Part II: Obtaining Accurate Viscosity Measurements for Food & Beverages

Beer Manufacturer Revises Its Yeast Separation Process & Realizes Big Savings

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Editor’s Note: Part I of this article was posted April 4 in the News section here.

Viscosity measurements were used at a brewery in Montreal to detect the specific point at which the transition from yeast to beer takes place during the purge of a fermentation tank. Accurate measurements led to significant reductions in loss of beer production time and maintenance. The case study below offers more details.

Case Study: Brewery Takes the Guesswork Out of Fermentation
Once the fermentation process is complete during beer brewing at a Montreal brewery, the yeast used in the process settles and is deposited at the bottom of the tank. The tank is then emptied by pumping the yeast out and sending it out to be reclaimed and recycled. A portion of what is left is directed to a centrifuge to separate the small amount of remaining yeast from the beer, and then the rest of the batch goes directly to filtration. The problem is that it can be difficult to determine at which specific point during this pumping process all the yeast has passed, leaving only the beer.

Since both yeast and beer are brown, it is a tricky operation to determine with certainty which is which. An operator would view the pumping process through a glass section of pipe, spot the subtle color change between yeast and beer, and stop the process at the point he guessed the separation occurred.

In addition, operators had to guess the quantity of yeast in the tank and add more or less based on temperature, yeast type, and pH. Since yeast production is never stable from one batch to another, the brewer also had to pump different quantities from each batch, depending on the type of beer, and send it to recycling, while sending a different quantity to the centrifuge. The centrifuge process also took too much time and did not filter away the proteins that regularly clog up the filters.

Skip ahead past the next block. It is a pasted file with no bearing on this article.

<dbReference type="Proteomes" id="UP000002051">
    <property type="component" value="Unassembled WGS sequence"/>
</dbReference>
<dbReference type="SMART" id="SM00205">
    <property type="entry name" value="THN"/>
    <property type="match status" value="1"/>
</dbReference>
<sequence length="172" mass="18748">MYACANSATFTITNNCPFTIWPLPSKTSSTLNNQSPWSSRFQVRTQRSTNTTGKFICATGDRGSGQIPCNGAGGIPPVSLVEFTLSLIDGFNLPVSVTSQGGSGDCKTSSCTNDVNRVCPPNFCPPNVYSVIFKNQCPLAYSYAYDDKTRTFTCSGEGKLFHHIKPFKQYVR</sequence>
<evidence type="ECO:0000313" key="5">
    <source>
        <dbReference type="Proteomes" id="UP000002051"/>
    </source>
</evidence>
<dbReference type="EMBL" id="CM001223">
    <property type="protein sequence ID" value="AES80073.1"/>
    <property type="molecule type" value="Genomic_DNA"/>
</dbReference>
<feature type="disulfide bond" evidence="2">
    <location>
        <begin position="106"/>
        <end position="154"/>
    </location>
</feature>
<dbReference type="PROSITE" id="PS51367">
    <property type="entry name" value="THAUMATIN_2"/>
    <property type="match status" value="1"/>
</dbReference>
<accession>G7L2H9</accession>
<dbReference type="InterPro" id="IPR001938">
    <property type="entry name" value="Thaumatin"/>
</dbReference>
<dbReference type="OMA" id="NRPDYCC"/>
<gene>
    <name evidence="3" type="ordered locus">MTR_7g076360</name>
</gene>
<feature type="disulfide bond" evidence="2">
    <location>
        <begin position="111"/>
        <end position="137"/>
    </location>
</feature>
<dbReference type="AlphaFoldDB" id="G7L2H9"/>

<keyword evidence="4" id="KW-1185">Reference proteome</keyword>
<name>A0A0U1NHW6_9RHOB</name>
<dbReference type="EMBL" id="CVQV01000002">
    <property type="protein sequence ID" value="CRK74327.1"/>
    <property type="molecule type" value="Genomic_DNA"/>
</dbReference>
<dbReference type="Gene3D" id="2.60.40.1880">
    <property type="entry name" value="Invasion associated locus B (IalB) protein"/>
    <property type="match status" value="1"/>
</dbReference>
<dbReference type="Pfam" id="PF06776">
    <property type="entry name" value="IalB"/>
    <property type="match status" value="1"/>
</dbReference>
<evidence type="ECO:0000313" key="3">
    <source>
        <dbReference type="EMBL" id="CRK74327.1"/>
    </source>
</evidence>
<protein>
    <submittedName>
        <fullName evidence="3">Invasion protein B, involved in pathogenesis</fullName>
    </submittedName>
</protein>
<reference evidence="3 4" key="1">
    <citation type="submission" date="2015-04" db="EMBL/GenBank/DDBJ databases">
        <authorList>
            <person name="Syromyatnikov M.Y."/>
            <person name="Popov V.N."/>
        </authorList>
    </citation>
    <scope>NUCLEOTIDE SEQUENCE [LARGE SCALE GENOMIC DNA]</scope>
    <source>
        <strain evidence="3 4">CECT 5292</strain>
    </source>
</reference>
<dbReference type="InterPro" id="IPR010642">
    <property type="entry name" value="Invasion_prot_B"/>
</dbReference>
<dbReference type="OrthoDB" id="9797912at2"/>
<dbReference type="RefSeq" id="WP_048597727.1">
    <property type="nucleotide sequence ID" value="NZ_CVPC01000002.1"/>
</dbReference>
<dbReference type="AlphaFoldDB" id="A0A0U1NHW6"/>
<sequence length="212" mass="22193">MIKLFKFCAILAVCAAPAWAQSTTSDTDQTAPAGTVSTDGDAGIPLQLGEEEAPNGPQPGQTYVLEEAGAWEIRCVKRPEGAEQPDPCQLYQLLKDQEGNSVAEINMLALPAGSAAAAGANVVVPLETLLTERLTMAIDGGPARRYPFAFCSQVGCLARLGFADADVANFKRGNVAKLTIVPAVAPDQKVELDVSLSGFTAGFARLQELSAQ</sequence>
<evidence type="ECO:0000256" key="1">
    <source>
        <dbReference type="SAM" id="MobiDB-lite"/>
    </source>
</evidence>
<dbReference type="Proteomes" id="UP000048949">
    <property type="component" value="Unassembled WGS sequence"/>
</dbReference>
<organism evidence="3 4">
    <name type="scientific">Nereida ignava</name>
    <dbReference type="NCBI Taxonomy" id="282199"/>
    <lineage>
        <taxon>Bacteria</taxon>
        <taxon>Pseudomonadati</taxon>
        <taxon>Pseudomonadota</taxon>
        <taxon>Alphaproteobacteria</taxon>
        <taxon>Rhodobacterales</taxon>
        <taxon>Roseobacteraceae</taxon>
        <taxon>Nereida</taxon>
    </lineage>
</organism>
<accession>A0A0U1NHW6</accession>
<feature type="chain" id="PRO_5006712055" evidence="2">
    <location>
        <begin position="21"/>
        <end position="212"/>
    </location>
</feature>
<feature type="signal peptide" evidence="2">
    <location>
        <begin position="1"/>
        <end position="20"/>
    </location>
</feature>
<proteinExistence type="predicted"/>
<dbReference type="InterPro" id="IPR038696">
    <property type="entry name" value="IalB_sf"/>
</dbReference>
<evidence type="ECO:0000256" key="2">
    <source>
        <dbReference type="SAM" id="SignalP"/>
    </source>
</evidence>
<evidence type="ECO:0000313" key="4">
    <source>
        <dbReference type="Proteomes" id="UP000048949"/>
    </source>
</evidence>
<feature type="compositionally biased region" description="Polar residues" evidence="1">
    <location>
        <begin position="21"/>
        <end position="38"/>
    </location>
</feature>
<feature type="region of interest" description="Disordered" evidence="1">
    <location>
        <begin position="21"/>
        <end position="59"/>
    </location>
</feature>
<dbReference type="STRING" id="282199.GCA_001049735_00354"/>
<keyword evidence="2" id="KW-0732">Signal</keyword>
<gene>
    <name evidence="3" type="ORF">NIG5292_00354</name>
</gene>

If operators guess incorrectly and miss transition, they can end up either sending beer to the yeast recycling operation, which means losing beer (and also getting penalties from the company buying their reclaimed yeast), or sending yeast to the filtration operation where it stresses the filters, quickly plugging them. When this happens, operators have to stop to clean the filters costing time and money. Using the centrifuge to separate yeast from beer can take as long as three hours per batch. In addition to wasting time, the manual system led to a great deal of waste of beer – they estimated about $100,000 worth of product was lost per year.

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A beer brewery installed KROHNE”s Viscoline to help determine the specific point at which the transition from yeast to beer takes place during pumping process.

The brewery was looking for a way to detect the specific point at which the transition from yeast to beer takes place during the pumping process. They installed a sanitary 2-inch Viscoline made by KROHNE Inc. on the main line, just below the main transfer pump.

A solenoid valve was also installed. This is controlled using the viscosity reading in real-time. Concentrated yeast is much more viscous than beer, so it measures at very high levels, and this is directed to the recycling operation. When the measurement drops down, it is beer, which goes directly to filtration. This completely circumvents the centrifuge process, thereby saving time and beer.

The brewery saved about three hours per operation per batch. They are no longer assessed penalties from the yeast recycling company, and no longer lose more than $100,000 worth of beer each year. Because the filters no longer have to handle high yeast concentrations, there is two times less filter plugging. The brewery installed three units, and in its three-month summer season savings equaled three times its investment for a one-month payback.

The brewery was so pleased by the successful results that it decided to go for an even more precise yeast detection threshold, less than 1 percent, and they are now able to use the indicator to detect a viscosity variation of one-tenth of a CP, which represents a significant drop from 2 percent down to 0.25 percent yeast content in each batch of beer. The new process means the brewery saves $1 for every 4 barrels of beer produced.

Olivier Réglat is the VP of Technologies at Vionec Technologies. He has 12 years of field experience in process viscosity measurement with non-Newtonian fluids, and is one of the inventors of the Viscoline technology. Joe Incontri is the Director of Marketing, Americas, at KROHNE Inc. and has been with the company for 10 years.

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